Chennai: Giant pipeline planned underneath ‘ailing’ Ennore creek

The pipeline is being planned to convey treated water from the 45-MLD tertiary treatment and reverse osmosis (TTRO) plant at Kodungaiyur to the industries on the Manali-Ennore corridor.

Published: 10th September 2018 05:25 AM  |   Last Updated: 10th September 2018 05:25 AM   |  A+A-

A view of the eco-sensitive Ennore creek, where Kamarajar port officials have allegedly dumped tonnes of dredging material illegally | File photo

Express News Service

CHENNAI: In a contentious decision that would prove detrimental to the fragile Ennore ecosystem, the Chennai Metropolitan Water Supply and Sewerage Board (CWSSB) is proposing to build a giant pipeline having an 800-mm diameter underneath the Ennore creek that would potentially affect the hydraulic flow of critical waterbody which drains flood waters of  Kosasthalaiyar and Araniyar rivers.  

The pipeline is being planned to convey treated water from the 45-MLD tertiary treatment and reverse osmosis (TTRO) plant at Kodungaiyur to the industries on the Manali-Ennore corridor.

Senior Chennai Metro Water officials confirmed to Express that such a proposal was mooted and an application for Coastal Regulation Zone (CRZ) amendment has been filed before the Union Environment Ministry and the proposal is coming up for deliberation at the next Expert Appraisal Committee (EAC) meeting scheduled in New Delhi for September 17.

As per the original plan, the pipeline was to be built across the Ennore creek with the help of stilts or pillars without affecting the hydraulic flow of water. But, the Public Works Department (PWD) has not granted permission following which Metro Water has decided to go underwater.  

Interestingly, the project was appraised by the Tamil Nadu State Coastal Zone Management Authority and the Union Environment Ministry granted environment and CRZ clearance last year on the condition that project work will not affect marine/creek environment during construction and operational phases and there are no blockages and free flow of water is maintained in the canal/creek during the process of laying of pipelines.   

When contacted, an assistant engineer of Metro Water associated with the Kodungaiyur TTRO plant said: “The pipeline will be laid four metres under the water. Dredging machines will be used to deepen the waterbody, which is currently filled with silt and fly ash deposits. To ensure safety and durability, an extra coat of pipeline will be provided. We will ensure the flow of water is not affected,” the official said.
Officials said the underconstruction 45-MLD TTRO plant was a crucial project as it would reduce fresh water consumption by industries considerably and recycle and reuse sewage water.

A total of 63 MLD of secondary treated sewage from STPs at Kodungaiyur will be taken to produce 45 MLD of treated water through the ultra filtration system which will be supplied to the industries, power plants and institutions on the Manali-Minjur corridor and the Manali-Ennore Corridor in North Chennai. The rejects and backwash effluents from the ultra filtration system will be blended and disposed of into the Buckingham canal.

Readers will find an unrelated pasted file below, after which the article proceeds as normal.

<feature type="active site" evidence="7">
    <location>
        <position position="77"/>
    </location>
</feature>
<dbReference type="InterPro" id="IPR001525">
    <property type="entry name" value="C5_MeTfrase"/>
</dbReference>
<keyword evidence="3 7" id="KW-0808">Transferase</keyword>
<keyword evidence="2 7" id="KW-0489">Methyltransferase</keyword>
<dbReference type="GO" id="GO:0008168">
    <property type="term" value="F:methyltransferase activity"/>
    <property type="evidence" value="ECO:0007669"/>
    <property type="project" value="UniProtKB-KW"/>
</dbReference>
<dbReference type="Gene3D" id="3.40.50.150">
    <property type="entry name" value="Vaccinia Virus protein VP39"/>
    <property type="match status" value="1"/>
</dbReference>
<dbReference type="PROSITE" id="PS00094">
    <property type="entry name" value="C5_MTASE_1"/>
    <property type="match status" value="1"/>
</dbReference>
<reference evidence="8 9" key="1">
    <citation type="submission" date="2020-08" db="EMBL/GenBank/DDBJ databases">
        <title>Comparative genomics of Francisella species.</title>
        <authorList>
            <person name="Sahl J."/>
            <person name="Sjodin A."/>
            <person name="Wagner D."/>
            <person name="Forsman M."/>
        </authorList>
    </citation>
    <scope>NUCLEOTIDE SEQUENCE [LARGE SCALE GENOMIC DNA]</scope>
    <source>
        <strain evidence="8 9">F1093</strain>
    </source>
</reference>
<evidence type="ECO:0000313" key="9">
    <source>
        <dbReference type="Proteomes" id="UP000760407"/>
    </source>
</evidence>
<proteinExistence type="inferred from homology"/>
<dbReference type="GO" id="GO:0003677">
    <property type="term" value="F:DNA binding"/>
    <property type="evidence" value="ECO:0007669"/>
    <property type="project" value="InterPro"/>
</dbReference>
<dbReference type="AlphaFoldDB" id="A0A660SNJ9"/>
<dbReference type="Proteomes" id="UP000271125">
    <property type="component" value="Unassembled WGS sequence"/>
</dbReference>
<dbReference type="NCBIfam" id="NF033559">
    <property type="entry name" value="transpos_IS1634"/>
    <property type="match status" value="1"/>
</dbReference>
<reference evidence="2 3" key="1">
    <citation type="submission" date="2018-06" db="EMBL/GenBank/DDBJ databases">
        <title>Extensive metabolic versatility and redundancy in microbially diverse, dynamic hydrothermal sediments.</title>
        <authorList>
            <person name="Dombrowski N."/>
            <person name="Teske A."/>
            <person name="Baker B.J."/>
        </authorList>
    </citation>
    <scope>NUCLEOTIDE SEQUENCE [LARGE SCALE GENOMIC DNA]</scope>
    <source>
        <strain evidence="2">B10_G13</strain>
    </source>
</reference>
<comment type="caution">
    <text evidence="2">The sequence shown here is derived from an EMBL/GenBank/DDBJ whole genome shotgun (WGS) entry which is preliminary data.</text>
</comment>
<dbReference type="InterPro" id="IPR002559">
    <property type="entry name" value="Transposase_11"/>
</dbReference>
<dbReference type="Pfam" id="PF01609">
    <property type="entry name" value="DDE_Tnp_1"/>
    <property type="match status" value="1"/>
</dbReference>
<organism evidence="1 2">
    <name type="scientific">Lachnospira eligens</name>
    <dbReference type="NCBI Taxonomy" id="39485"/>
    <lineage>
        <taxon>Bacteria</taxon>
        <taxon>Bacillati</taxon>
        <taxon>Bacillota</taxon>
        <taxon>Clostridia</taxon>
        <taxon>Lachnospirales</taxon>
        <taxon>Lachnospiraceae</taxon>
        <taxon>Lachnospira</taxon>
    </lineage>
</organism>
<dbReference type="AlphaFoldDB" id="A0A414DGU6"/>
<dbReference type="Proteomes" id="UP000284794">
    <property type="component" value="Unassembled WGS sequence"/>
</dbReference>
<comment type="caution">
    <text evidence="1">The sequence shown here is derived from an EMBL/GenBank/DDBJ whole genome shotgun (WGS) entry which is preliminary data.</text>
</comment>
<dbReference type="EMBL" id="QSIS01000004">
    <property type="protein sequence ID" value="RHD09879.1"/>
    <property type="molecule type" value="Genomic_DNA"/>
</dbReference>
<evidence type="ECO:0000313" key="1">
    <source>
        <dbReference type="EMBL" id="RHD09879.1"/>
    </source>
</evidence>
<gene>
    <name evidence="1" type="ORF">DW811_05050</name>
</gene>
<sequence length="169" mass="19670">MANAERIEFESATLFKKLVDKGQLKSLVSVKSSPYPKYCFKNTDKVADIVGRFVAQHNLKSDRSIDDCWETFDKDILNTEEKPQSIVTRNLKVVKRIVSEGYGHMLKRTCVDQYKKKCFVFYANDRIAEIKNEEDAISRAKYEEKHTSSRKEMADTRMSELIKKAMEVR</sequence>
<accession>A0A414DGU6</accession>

Key points

  1. The Chennai city is covered with 98% sewer network. There are 12 sewage treatment plants at 4 locations covering 5 zones of sewerage system
  2. TTRO project area falls under Zone I & II, covering an area of 86.14 sq km with a population of 16.5 lakhs (As per 2011 census)
  3. There are three treatment plants of 80 MLD, 80 MLD and 110 MLD capacity totalling 270 MLD  at Kodungaiyur for treating the sewage generated in the North Chennai & parts of Central Chennai City area and adjacent urbanised areas of Mahavaram and Kathivakkam
  4. The present generation of sewage from Zone I & II and adjacent urbanised areas is about 225 MLD
Stay up to date on all the latest Chennai news with The New Indian Express App. Download now


Disclaimer : We respect your thoughts and views! But we need to be judicious while moderating your comments. All the comments will be moderated by the editorial. Abstain from posting comments that are obscene, defamatory or inflammatory, and do not indulge in personal attacks. Try to avoid outside hyperlinks inside the comment. Help us delete comments that do not follow these guidelines.

The views expressed in comments published on are those of the comment writers alone. They do not represent the views or opinions of or its staff, nor do they represent the views or opinions of The New Indian Express Group, or any entity of, or affiliated with, The New Indian Express Group. reserves the right to take any or all comments down at any time.

flipboard facebook twitter whatsapp